10 November 2023

Riverina photographer shares a lifetime of reflection and challenges us to surrender to the mystery

| Chris Roe
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Joel Markham is an institution on the Wagga arts scene.

Joel Markham is a staple of the Wagga arts scene. Photo: Chris Roe.

If you’ve ever done anything with the arts in Wagga, you would no doubt have encountered Joel Markham’s smiling face welcoming you to the Civic Theatre or a Wagga Art Gallery event.

In addition to his public roles in the creative industries, Joel is also an accomplished photographic artist with a remarkable ability to capture a glimpse of the transcendent within the mundane.

He is currently exhibiting a collection of 16 photographic works at Wagga’s The Curious Rabbit Cafe under the enigmatic title ‘Mysteres‘ [pronounced miz-tair].

“One thing I’ve learned through this is don’t ever give your show a title from another language,” he said with a weary grin over a coffee at the Johnston Street cafe.

“The number of times I’ve explained that mysteres is the French word for mysteries, it has become a necessary tagline for the show!”

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Joel was born and bred in the Riverina and said he was fortunate to have had his interests in visual and performing arts nurtured at school.

“I grew up and was educated in Junee and it was survival of the fittest,” he recalled.

“It’s one of those old-fashioned tales where, even if you’re in the middle of nowhere, if you have good teachers, it can be life-changing.”

Joel Markham at a previous exhibition at the Wagga Wagga Art Gallery. Photo: Tayla Martin

Joel Markham at a previous exhibition at the Wagga Wagga Art Gallery. Photo: Tayla Martin.

After building a career in the arts on the NSW North Coast and in Sydney, Joel returned to the Riverina in the late 90s to be close to his aging parents.

“The issues with my folks were a little bit more complex than I had expected, and when it became obvious that this was how it was going to pan out, I thought, OK, I’m going to stay and I’m going to make the most of this,” he said.

Taking full advantage of the education opportunities at Charles Sturt University, Joel embraced photography and began “making a life” in Wagga.

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Despite working in a medium that is often associated with documenting reality, Joel’s work explores more abstract issues such as the human condition.

“The show is divided up into four quadrants of four [photographs], and each of the quadrants is built around a particular theme that I’ve been looking at in my work for a number of years,” he said.

“The first one is the ‘Big Picture’. The second one is the ‘Human Experience’. The third one is the ‘Theatre of Life’, or Le Theatre de la Vie; and the fourth one is ‘Travellers All’.”

Joel Markham's signature high-contrast black-and-white images features heavily among the four quadrants of Mysteres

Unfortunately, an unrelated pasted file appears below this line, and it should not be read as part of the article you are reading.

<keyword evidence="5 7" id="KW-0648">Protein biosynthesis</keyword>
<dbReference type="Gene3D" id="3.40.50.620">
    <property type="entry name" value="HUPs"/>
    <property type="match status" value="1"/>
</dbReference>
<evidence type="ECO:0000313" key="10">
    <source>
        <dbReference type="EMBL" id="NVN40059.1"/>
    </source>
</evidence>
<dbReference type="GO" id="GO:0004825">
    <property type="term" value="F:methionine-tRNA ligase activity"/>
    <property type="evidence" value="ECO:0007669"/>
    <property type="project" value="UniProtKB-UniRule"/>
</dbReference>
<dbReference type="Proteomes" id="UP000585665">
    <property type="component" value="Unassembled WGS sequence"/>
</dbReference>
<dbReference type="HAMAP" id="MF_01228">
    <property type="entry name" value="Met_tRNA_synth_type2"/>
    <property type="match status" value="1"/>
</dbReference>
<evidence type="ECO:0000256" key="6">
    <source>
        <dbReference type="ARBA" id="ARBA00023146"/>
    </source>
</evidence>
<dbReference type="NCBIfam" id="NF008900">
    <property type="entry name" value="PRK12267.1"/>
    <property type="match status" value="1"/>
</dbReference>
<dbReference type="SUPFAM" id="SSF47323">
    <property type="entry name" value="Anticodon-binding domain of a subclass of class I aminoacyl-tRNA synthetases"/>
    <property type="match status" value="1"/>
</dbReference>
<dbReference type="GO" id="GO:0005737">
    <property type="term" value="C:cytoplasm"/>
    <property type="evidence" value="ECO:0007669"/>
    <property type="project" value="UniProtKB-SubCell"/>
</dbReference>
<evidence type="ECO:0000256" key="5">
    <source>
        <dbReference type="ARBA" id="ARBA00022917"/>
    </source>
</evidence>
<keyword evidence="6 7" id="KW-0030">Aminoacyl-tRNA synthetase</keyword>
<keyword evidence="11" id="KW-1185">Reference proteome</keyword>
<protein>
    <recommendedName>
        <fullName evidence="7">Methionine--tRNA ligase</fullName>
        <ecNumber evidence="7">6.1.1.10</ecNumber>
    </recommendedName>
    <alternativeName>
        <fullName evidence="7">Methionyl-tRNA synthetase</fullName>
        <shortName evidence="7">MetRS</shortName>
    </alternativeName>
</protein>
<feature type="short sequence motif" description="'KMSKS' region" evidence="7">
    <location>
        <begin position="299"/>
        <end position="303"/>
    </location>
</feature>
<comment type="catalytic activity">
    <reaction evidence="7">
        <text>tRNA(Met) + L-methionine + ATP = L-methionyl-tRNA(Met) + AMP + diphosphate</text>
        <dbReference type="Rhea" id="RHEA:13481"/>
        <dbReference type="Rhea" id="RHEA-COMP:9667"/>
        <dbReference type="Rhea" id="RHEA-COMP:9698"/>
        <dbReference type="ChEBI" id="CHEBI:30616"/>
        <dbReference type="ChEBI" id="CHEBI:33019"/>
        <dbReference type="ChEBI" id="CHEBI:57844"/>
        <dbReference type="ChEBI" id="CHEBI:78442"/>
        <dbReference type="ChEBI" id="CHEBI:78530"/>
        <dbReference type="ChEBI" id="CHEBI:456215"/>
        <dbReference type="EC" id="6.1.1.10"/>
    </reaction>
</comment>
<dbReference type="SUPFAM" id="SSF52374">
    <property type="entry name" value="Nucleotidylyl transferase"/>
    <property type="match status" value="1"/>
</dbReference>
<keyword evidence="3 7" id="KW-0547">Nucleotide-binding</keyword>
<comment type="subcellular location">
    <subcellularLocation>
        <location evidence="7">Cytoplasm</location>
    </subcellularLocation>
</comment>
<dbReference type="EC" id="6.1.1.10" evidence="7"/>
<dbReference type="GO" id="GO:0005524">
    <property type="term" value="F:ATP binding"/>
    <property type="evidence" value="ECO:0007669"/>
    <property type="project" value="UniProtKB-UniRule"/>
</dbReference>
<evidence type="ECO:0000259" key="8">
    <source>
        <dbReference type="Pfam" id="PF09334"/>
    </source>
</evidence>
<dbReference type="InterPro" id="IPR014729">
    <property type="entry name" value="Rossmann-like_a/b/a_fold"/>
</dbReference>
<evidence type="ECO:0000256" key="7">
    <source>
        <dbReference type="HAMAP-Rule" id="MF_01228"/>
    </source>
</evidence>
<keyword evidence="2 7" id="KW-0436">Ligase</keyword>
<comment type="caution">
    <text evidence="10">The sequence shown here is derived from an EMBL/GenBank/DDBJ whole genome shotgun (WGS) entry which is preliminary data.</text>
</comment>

Le Theatre de la Vie: Drive-by. Photo: Joel Markham.

As Joel walks through the small exhibition, the care with which he has chosen and placed each image is clear and stands in sharp contrast to the deluge of disposable digital pics that fill our 21st-century lives.

The collection begins with a high-contrast, black-and-white cloudscape called ‘Flux‘.

“I like this idea of a show called mysteres starting with nothing formed, nothing defined,” he explained.

“It’s out of that state of flux that things begin to emerge.”

From primal earth and sky to stark brutalist structures, empty locations and faceless forms, the images ask challenging questions and a sense of Joel’s own wrestling with life’s mysteries takes form.

But it is the final image, ‘Surrender‘, that is the key to unlocking the journey.

Travellers All: Surrender. Photo: Joel Markham.

The black-and-white photograph of a coffin stands in stark geometric contrast to the formless clouds where we began.

“I knew it was the last time that I would photograph my dad,” said Joel, reflecting on the loss of his father in 2022.

“It was my last portrait of him, even though he’s not visible, he’s in the photograph.

“I cared for him. I was with him when he died. So losing him was significant in its own right, but it was also the end of family life for me. The impact of that loss didn’t stop because it was also the loss of that physical connection with family.

“This is terrain that I’m still in the thick of and it’s everywhere through the show.”

The Human Experience: Underbelly.

The Human Experience: Underbelly. Photo: Joel Markham.

After engaging with some of life’s more abstract ideas like spirituality, faith and ‘the journey’, and by reflecting on his own place in the world, Joel’s final image becomes something more than a moment of grief.

“We go through a kind of dark night of the soul and then there is an opening up, so rather than ending with a blow to the gut, the show actually ended on a note of peace and grace,” he said.

“Rather than it being a thing of heartbreak and loss and grief, instead, it’s about surrendering to the mystery.”

Mysteres is on display at The Curious Rabbit until 23 November and you can get a preview of the exhibition here.

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